I’ve always wanted a magnolia leaf garland for my mantle. But first, we actually had to have a mantle. We finally have a lovely mantle in our living room, thanks to my handy husband! Here’s how I made my Paper Magnolia Leaf Garland.
- Green printer-weight paper, about 16 sheets 8.5×11 inch paper
- Gold/golden brown shimmery and/or matte scrapbook paper, about 6 sheets 12×12 inch paper
- White cardstock, about 5 sheets 8.5×11 inch paper
- Xyron 9-inch Creative Station (though any size Xyron sticker maker will work)
- Xyron 3/8 inch High Tack Glue Dots
- Leaf Template (see below)
- Cricut Explore (optional)
- Jute Twine
- 1/4-inch hole punch
- 2-inch round hole punch
- Tapestry needle
Directions Save the leaf template below to your computer and you can either use it as a template to cut the leaves out by hand, or upload the image into your Cricut Design Space and cut them out in your Cricut Explore. The leaf is one I found on Picmonkey.com, and it really looked like a magnolia leaf. But you can also just fold some paper and cut a classic leaf shape with your scissors. I’ve noted the number of sheets of paper you’ll need per color (using the noted sizes of paper that I used) in the supply list above. Using my Cricut Explore, I was able to cut six leaves from a 8.5×11 inch piece of paper, and 8 leaves from a 12×12 inch piece of paper. My leaves are 5.25 inches long by about 2.25 inches long. Here’s my Cricut Canvas for cutting out 6 leaves from a 8.5×11 inch piece of paper. But if you are cutting out the leaves by hand, you will need about 100 green leaves and 50 gold leaves, plus 15 leaves per magnolia flower. Again, you don’t have to use the template to cut them out by hand. You can fold you paper like an accordion and cut two half leaf shapes on the folds and cut out a bunch at once. And you don’t have to cut out all 150 leaves at once! Depending on the length you want, you can cut as you go. Once you have all your leaves cut out, fold all of the green leaves in half lengthwise. Fold about 2/3 of the gold leaves lengthwise. Cut the remaining 1/3 of the gold leaves in half lengthwise. Add adhesive to the halves. I’m using my Xyron 9-inch Creative Station, but you can use any size Xyron sticker maker for the size of these half leaves, which are less than 1.5 inches wide. And stick the gold half-leaves on some of the green leaves. Next, assemble the leaves in trios. Put a gold leaf, a green leaf, and a half gold/green leaf together in a fan formation. As you make your trios, alternate the order and which is layered on top to give your final product some depth an variation. Punch two holes at the bottom. Thread some twine through the holes and tie a knot in the back. Tie it tight but not too tight, to help keep the leaves in a fan. I also made some trios of just green leaves, to act as filler for the garland. Just like with fillers that you use with real flowers, the green paper was the least expensive as it was just printer weight paper. Now to make the magnolia flowers. Cut out 15 of the same leaves but in white cardstock. Then, roll side edges in with a pencil, as well as the top, to make them look like curly petals. Then take six petals and adhere them together in a flower formation, using Xyron Glue Dots. Then take six more petals and adhere them to the back of the first set of petals, in between those petals. Position the 2nd set of petals so they stick out a little bit more than the first set. Ugh, sorry this picture is so overexposed! To make the small petals in the front, take three petals and cut them in half in an oval. Cut off the leaf stem. No need to cut them in perfect ovals, in fact, keep them a bit rough to make them look more natural. You might need to re-curl the edges of the small petals. Form another flower with six of the small petals, adhering them to the center front of the first set of petals with the glue dots. Punch two 2-inch circles from the gold paper and use scissors to snip them all around about 1/2 an inch in. Then, scrunch the snipped edge upward. Repeat with the other circle except don’t scrunch it as much. Place a glue dot on the back of each one, stack them up, and adhere them to the middle of the flower. Repeat to make another flower! Now to assemble the garland. Thread some twine onto a tapestry needle and thread it through the twine you tied on the leaf trios. The top of the leaf should layer over the bottom of the leaf to hide the holes/twine that tied them together. Try to mix up the trios you put together, i.e. if the gold leaf is in the middle for one trio, pick another trio where you put the gold leaf on the left, etc. Put a trio of green leaves here and there as filler. The total length of my garland was about 80 inches, but I made it in 3 sections. The two sections that hang vertically are 20 inches each. I strung 10 or 11 leaf trios together, and I put some glue dots on the back of one of the magnolia flowers and stuck it to the top leaf trio. Then I tied knots at both ends of the twine to secure the garland, and formed a loop at the top end with the magnolia flower. I hung the loop on a hook on the mantle. Hello photobombing pig. Then I strung enough trios together to make a 40 inch garland. I knotted two loops on the ends and hung them on hooks. I added a 3rd hook in the middle to hang up the middle. Make one more 20-inch garland with the other flower and hang it on the other side. All done.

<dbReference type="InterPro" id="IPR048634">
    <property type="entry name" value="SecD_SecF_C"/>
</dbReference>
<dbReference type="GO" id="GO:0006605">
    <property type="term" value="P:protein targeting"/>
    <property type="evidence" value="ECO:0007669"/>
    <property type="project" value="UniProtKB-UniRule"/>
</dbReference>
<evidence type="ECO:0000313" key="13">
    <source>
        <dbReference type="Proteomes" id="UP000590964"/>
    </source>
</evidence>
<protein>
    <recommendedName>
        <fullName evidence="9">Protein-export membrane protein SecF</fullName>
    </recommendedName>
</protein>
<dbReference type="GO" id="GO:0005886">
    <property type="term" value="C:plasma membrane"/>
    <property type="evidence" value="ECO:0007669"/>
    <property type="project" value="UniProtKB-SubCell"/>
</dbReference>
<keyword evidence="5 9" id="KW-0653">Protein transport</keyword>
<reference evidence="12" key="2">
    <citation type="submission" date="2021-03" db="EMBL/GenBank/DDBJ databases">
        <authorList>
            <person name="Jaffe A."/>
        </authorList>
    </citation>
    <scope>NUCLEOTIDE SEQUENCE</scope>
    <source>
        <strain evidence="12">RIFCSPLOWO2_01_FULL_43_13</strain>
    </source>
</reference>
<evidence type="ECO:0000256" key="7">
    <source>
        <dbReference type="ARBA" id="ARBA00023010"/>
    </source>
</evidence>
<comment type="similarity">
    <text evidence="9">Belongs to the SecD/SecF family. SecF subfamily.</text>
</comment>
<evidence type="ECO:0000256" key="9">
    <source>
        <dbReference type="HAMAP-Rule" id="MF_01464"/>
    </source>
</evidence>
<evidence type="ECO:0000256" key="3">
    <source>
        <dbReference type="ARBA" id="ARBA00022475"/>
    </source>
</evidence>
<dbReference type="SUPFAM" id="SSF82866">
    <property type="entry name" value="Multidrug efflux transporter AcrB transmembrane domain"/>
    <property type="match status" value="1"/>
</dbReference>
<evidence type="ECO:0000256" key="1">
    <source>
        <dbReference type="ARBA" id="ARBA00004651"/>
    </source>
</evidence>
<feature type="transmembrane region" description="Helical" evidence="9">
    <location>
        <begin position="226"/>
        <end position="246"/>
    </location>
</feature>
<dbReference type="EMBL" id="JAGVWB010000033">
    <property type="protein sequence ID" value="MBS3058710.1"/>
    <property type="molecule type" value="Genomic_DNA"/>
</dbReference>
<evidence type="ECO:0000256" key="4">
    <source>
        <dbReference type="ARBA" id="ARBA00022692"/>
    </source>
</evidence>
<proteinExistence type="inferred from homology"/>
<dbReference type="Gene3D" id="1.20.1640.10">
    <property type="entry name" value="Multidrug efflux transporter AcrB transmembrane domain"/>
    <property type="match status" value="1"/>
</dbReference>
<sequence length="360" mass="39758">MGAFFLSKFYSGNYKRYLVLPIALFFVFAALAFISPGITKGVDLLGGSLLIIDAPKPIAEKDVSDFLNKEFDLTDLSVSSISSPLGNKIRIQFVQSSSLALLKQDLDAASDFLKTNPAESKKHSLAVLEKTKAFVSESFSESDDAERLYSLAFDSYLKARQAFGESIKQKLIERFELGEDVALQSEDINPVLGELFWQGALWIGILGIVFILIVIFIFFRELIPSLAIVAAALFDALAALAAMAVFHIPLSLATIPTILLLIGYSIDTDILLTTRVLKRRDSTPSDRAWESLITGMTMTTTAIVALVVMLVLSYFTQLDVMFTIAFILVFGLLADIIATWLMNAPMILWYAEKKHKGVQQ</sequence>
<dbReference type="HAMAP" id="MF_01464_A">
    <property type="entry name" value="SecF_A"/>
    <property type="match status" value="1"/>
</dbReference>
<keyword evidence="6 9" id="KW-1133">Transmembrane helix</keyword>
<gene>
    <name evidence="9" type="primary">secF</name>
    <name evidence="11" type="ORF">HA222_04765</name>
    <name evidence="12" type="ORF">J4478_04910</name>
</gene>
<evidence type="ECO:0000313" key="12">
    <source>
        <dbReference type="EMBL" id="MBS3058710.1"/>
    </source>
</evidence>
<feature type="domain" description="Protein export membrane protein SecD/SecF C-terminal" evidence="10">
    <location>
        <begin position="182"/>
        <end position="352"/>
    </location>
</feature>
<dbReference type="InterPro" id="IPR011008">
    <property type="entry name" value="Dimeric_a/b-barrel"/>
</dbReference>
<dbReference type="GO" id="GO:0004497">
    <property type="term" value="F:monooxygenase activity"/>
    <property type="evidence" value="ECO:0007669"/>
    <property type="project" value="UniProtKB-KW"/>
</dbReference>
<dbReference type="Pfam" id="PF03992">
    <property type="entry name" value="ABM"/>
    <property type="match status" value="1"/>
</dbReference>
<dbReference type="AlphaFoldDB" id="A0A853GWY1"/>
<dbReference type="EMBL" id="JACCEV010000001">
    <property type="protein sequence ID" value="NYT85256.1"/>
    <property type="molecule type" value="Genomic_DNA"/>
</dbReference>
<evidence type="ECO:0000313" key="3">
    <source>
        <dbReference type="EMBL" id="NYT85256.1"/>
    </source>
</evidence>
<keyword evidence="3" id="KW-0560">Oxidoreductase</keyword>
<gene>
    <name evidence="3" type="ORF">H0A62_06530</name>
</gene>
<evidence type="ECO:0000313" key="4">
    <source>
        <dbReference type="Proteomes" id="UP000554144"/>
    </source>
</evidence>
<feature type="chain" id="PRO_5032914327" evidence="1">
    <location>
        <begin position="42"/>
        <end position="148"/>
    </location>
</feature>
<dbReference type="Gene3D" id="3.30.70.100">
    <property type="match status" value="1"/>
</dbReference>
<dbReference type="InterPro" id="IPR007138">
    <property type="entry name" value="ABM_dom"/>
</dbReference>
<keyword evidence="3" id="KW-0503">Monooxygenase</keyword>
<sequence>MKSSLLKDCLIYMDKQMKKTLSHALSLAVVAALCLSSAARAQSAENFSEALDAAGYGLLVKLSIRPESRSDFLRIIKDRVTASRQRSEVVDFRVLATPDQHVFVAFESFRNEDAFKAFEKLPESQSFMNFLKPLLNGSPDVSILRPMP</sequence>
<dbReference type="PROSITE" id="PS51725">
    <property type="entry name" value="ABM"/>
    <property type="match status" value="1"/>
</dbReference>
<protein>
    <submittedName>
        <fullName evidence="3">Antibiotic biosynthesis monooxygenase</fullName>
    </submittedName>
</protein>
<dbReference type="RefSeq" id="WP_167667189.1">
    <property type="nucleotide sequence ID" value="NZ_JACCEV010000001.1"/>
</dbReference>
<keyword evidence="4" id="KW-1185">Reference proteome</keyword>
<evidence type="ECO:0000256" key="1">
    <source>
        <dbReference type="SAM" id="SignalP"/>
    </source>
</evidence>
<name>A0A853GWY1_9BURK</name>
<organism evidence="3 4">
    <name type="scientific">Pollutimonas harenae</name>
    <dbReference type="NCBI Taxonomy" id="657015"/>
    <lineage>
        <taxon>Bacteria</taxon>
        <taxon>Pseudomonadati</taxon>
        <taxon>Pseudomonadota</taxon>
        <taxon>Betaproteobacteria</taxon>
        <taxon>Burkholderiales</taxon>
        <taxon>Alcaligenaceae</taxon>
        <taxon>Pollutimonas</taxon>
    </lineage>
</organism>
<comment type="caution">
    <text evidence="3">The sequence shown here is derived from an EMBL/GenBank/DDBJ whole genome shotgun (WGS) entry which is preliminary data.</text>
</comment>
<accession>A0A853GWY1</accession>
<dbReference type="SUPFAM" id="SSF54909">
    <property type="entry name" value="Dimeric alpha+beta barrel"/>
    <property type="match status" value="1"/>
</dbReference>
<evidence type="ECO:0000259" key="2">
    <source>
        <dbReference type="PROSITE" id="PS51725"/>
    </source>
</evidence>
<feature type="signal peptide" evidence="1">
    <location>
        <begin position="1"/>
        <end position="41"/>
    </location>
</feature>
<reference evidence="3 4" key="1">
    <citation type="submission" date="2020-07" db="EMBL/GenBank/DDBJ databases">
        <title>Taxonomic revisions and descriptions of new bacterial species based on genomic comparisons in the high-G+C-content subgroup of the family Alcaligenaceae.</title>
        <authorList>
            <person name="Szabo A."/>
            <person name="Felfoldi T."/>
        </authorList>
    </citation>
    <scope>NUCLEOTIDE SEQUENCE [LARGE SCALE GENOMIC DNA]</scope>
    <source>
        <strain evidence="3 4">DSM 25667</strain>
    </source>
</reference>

I’m so looking forward to decorating the rest of our new mantle this Christmas!
This project is part of Xyron’s 30 days of Holidays! Be sure to follow Xyron on Facebook to see all of the projects as they are posted on all of the Xyron Design Team members’ blogs!